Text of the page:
by Nicole Yordán
“Compassion becomes real when we recognize our shared humanity.”
“We’re here, David! David! We’re here!”
His eyes were looking straight at me in a dream-like trance, as if trying to hold on to reality, as if begging me not to go. I held his head, trembling. I kept telling him to rest, he would need his energy later. I kept pulling his hair back, wondering how long it had been since someone had locked eyes with him, or touched his face, or held his hand. I combed his hair like one would a child, as if by making him feel safe his soul would choose not to leave. I would not have been here, staring down the limits of his humanity, had it not been for the Code Blue that woke us all from our own daily trance. I pulled my hands away from him for a moment and realized I had inadvertently stripped away half of his hair. He was so weak. I felt my heart burrow inside my chest, aching to help him.
I had met David before, briefly. He had been staring at me from his trauma bed, as if waiting for something. I asked if he was ok, which really meant “how can I help?” At some point the surgeons had made an opening through his throat and inserted a tube so he could breathe—now he could barely talk.
“Are you ok? Do you need anything?”
I could make out “iit..huuurts..” in the muffled vocals under his crackled breathing.
“I’ll tell the nurses to give you a little something more for the pain then.”
That was it.
The surgical resident told me his story. “It’s terrible. He was walking home from college when he was assaulted. They cut his throat and stabbed his abdomen. He survived, but he’s been coming and going ever since… He was an athlete before the incident.” Now he’d lost so much weight, he was barely recognizable. Most who told his story quickly followed with: “He didn’t deserve this.”
Does anyone really?
David was moved to the trauma intermediate care unit, and out of my thoughts for a while.
“Code Blue, TICU, 306. Code Blue, TICU, 306. Code Blue, TICU, 306”
That was David.
I rushed to his room as part of the Trauma Team, not really knowing what was going on. I was a third year medical student, and this was the first time I was called to a Code. David’s lips were gray and there was not the slightest hint of red on his cheeks. His pulse was faint and erratic. The multiple sensors attached to his body echoed a desperate SOS. His oxygen saturation’s were low. SOS. His blood pressure kept dropping. SOS. He was cold.
His heart was racing faster and faster. The EKG tracing had a mind of its own. There was blood on his sheets.
SOS. SOS. SOS.
“Normal saline! Someone get the normal saline!”
“Bring the crash cart!”
“We need an artery!”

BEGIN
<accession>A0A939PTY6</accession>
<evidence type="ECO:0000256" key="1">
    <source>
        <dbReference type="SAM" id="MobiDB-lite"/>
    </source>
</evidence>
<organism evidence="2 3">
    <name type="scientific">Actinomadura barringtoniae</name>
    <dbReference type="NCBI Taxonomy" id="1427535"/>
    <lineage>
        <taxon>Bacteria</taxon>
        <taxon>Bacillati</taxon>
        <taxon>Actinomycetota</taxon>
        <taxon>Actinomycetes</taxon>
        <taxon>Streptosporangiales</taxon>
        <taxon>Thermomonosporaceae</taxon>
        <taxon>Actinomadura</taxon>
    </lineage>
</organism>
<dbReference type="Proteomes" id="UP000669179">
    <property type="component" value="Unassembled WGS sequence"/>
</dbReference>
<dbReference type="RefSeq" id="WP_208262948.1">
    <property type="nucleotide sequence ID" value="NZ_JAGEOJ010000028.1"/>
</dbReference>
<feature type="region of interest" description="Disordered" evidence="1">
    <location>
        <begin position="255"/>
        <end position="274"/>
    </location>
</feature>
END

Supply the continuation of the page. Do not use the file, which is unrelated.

“David, are you with us?!”
I don’t remember how things happened. Five pairs of hands hovered over David. They worked together to bring him back. They pricked him and stung him in a desperate attempt to find a viable artery. We surrounded him like vultures.
All the while, I spotted his mother outside the door. She wasn’t allowed in at the time. Disheveled, she cried at the social worker, “That’s my son! They’re hurting him! These doctors have no compassion!”
I had been giving him a carotid massage for what seemed an eternity. It had slowed down his pulse, which now beat regularly. He was oxygenating well. He was stable. I held his head and tried to wipe some of the secretions oozing down his neck from the tracheostomy incision, as I would have wanted someone to do for me. We could breathe again, but we were far from done. We had almost lost him. We might lose him still.
Patients’ stories evolve as they make their way from the scene to the ER to the floor. This time, a nurse told us his story. “19-year-old male patient, assaulted six months ago, gang and drug-related. In and out of the hospital since.” She summarized his procedure history as she signed off to the incoming shift. I saw a glimpse of anger in the resident’s face when she heard this version of David’s story. I could tell she was disappointed and I wondered if she would have acted differently had she heard it before. Yet, she kept going, giving orders as surely as before, and I knew it wouldn’t have made a difference.
It didn’t make a difference for me either. As I looked into his eyes I saw my own fear reflected. Breathe in. Breathe out. His freckled, dazed face could have belonged to anyone —a student, a teacher, a beggar, a crook. Stripped from belongings and titles, we are all only human: flawed, fearful, frail.
I held his head, trembling.
“We’re here, David. We’re here.”
*NOTE: David is a not the patient’s real name. His name, as well as other identifying details, has been changed in order to protect his privacy.
Nicole Yordán is a Puerto Rican physician. She completed her M.D. at Recinto de Ciencias Médicas, in Río Piedras, Puerto Rico. Jordán lives in Miami, where she is currently pursuing a residency in General Surgery at Kendal Regional Medical Center. Her work in fiction, as well as in non fiction, has appeared in CienciaPR, The New Physician, and the blog Generación Jípster, among others.